The Shawnee Mission School Board on Monday approved the ability of school nurses to possess, store and administer Naloxone, a drug that can reverse opioid overdoses.
The move comes after the state legislature approved a law in 2017 allowing school nurses to keep the emergency opioid antagonist on school property. Over the past several month, Johnson County EMS and the department of Johnson County Health and Environment have been working with school districts — including Shawnee Mission — on a protocol for training and administration on the program.
Following the board’s unanimous approval of the agreement, it now heads to the Johnson County Board of County Commissioners for adoption.
Shelby Rebeck, the district’s coordinator for health services, said the county has seen an increased need for the live-saving drug in recent years. County officials have been working to coordinate efforts among local cities, law enforcement departments and social services agencies over the past couple years to address the growing opioid crisis. Rebeck noted in comments to the board Monday that emergency responders across the county had administered 273 doses of Naloxone last year.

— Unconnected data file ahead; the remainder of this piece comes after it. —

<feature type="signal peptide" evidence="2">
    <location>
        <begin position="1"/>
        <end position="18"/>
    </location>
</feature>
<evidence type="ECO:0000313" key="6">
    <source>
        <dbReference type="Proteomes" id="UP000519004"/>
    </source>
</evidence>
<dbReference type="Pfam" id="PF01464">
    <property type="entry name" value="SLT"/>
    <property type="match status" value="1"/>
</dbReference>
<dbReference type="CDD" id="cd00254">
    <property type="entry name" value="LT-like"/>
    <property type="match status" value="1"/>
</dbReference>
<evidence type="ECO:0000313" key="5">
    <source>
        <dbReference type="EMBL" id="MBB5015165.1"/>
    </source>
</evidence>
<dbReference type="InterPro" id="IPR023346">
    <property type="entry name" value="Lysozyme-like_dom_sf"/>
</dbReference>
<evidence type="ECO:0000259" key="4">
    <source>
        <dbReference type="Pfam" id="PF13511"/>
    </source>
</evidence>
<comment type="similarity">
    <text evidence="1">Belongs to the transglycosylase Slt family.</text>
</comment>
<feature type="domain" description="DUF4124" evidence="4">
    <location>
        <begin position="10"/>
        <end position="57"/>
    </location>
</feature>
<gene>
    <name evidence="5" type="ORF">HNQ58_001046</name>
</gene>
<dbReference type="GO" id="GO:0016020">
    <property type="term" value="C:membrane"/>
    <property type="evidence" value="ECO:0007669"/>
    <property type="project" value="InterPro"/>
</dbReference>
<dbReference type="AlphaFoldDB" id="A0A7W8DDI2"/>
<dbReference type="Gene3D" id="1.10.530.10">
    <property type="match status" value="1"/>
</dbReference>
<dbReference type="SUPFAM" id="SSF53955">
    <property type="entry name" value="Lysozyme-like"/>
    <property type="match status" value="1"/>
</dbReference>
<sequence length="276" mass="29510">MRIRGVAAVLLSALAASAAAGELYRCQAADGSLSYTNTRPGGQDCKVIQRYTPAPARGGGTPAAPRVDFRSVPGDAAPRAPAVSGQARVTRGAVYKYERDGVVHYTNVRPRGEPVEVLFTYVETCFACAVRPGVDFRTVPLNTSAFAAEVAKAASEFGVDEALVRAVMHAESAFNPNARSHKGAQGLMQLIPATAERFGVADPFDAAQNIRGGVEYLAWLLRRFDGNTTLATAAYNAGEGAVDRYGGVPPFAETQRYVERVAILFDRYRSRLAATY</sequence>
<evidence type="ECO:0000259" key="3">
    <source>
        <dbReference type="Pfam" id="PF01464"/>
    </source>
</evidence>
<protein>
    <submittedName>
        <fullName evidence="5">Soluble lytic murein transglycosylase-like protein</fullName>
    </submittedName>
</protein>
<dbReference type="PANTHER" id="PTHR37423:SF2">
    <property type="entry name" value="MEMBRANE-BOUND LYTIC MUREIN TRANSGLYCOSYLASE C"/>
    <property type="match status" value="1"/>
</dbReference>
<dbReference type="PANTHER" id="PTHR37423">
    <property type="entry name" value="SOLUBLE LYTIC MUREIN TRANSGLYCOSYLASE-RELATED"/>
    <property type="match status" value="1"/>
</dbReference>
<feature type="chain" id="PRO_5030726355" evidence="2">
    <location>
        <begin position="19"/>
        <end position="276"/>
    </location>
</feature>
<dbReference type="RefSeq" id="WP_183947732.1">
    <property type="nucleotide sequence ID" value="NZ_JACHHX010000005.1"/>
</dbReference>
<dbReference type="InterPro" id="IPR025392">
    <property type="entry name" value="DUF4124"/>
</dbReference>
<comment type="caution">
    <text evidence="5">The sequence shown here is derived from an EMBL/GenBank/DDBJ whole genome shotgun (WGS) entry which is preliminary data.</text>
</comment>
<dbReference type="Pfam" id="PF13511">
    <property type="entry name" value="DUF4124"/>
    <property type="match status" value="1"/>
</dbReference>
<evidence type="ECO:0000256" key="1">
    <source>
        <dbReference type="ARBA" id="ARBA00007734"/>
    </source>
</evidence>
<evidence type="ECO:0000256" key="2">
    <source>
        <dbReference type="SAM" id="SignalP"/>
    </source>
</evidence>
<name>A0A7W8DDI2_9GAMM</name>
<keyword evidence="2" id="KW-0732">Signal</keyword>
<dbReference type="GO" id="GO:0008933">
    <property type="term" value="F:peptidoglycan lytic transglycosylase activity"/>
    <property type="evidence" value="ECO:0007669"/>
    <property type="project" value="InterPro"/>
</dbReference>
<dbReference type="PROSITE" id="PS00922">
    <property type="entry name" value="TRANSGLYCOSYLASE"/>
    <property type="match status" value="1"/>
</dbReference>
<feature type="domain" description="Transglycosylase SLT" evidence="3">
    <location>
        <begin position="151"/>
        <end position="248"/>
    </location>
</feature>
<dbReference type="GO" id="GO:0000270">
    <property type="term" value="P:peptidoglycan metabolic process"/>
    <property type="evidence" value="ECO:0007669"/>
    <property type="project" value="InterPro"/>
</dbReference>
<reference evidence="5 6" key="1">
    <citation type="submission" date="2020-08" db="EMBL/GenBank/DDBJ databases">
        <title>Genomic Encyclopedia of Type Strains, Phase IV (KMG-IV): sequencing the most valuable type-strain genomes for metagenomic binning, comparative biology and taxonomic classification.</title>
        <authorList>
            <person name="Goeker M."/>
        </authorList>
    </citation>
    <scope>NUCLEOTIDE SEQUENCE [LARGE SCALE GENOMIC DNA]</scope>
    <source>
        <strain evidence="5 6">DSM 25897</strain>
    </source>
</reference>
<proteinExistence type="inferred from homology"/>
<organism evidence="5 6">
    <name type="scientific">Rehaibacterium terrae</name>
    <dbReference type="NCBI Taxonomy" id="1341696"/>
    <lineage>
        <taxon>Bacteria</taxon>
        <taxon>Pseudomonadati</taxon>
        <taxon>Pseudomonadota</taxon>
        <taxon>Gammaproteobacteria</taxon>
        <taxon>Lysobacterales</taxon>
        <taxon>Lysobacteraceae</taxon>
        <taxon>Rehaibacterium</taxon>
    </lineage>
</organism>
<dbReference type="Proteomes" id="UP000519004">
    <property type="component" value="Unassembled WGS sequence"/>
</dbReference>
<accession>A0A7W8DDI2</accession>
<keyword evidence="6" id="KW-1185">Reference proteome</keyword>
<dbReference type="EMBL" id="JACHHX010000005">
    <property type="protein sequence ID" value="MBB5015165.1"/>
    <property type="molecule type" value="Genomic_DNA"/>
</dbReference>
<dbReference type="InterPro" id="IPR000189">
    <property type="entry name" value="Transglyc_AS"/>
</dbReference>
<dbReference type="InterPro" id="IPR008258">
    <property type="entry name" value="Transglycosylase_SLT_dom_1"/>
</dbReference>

Equipping school nurses with the drug would allow them to intervene should anyone — student, staff, parent or visitor — experience an opioid overdose while on district property.
“It’s not a matter of if, but a matter of when we will need this life saving medication,” Rebeck said.
“We’re not anticipating this just for children in the building.
Rebeck stressed that the addition of Naloxone to the array of medications and intervention equipment available to nurses would help increase preparedness for emergencies. She likened the drug to the Epipens and AEDs stored on school property.